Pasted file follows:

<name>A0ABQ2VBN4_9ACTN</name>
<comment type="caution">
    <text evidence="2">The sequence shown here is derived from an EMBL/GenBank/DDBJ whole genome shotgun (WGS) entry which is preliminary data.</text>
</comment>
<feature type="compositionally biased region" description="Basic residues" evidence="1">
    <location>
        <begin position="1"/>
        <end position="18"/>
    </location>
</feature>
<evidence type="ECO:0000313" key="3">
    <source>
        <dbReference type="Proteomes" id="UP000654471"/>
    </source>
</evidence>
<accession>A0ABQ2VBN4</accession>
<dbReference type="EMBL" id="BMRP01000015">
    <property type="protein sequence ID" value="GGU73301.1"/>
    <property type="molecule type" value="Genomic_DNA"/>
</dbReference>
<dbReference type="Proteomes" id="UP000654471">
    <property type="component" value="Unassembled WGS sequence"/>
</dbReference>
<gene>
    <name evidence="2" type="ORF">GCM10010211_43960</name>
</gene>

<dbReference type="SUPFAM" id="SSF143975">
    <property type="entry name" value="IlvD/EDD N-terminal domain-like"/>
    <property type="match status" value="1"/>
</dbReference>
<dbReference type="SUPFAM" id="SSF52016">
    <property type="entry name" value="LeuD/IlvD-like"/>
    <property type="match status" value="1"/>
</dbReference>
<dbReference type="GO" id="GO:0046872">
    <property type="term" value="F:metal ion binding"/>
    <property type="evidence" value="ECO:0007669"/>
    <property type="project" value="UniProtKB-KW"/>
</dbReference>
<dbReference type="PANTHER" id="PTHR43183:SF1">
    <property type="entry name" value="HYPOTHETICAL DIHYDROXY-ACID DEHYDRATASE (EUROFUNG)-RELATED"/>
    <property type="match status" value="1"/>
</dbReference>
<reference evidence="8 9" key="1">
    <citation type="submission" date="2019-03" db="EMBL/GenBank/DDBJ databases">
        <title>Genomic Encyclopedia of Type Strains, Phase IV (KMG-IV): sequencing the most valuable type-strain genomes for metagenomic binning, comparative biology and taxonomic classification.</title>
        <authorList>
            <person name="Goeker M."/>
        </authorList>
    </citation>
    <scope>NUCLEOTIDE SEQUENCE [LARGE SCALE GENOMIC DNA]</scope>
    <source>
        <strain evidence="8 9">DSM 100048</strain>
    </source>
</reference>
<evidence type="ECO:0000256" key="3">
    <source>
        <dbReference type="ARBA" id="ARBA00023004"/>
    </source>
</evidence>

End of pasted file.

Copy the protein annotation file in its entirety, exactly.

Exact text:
<name>A0ABQ2VBN4_9ACTN</name>
<comment type="caution">
    <text evidence="2">The sequence shown here is derived from an EMBL/GenBank/DDBJ whole genome shotgun (WGS) entry which is preliminary data.</text>
</comment>
<feature type="compositionally biased region" description="Basic residues" evidence="1">
    <location>
        <begin position="1"/>
        <end position="18"/>
    </location>
</feature>
<evidence type="ECO:0000313" key="3">
    <source>
        <dbReference type="Proteomes" id="UP000654471"/>
    </source>
</evidence>
<accession>A0ABQ2VBN4</accession>
<dbReference type="EMBL" id="BMRP01000015">
    <property type="protein sequence ID" value="GGU73301.1"/>
    <property type="molecule type" value="Genomic_DNA"/>
</dbReference>
<dbReference type="Proteomes" id="UP000654471">
    <property type="component" value="Unassembled WGS sequence"/>
</dbReference>
<gene>
    <name evidence="2" type="ORF">GCM10010211_43960</name>
</gene>

<dbReference type="SUPFAM" id="SSF143975">
    <property type="entry name" value="IlvD/EDD N-terminal domain-like"/>
    <property type="match status" value="1"/>
</dbReference>
<dbReference type="SUPFAM" id="SSF52016">
    <property type="entry name" value="LeuD/IlvD-like"/>
    <property type="match status" value="1"/>
</dbReference>
<dbReference type="GO" id="GO:0046872">
    <property type="term" value="F:metal ion binding"/>
    <property type="evidence" value="ECO:0007669"/>
    <property type="project" value="UniProtKB-KW"/>
</dbReference>
<dbReference type="PANTHER" id="PTHR43183:SF1">
    <property type="entry name" value="HYPOTHETICAL DIHYDROXY-ACID DEHYDRATASE (EUROFUNG)-RELATED"/>
    <property type="match status" value="1"/>
</dbReference>
<reference evidence="8 9" key="1">
    <citation type="submission" date="2019-03" db="EMBL/GenBank/DDBJ databases">
        <title>Genomic Encyclopedia of Type Strains, Phase IV (KMG-IV): sequencing the most valuable type-strain genomes for metagenomic binning, comparative biology and taxonomic classification.</title>
        <authorList>
            <person name="Goeker M."/>
        </authorList>
    </citation>
    <scope>NUCLEOTIDE SEQUENCE [LARGE SCALE GENOMIC DNA]</scope>
    <source>
        <strain evidence="8 9">DSM 100048</strain>
    </source>
</reference>
<evidence type="ECO:0000256" key="3">
    <source>
        <dbReference type="ARBA" id="ARBA00023004"/>
    </source>
</evidence>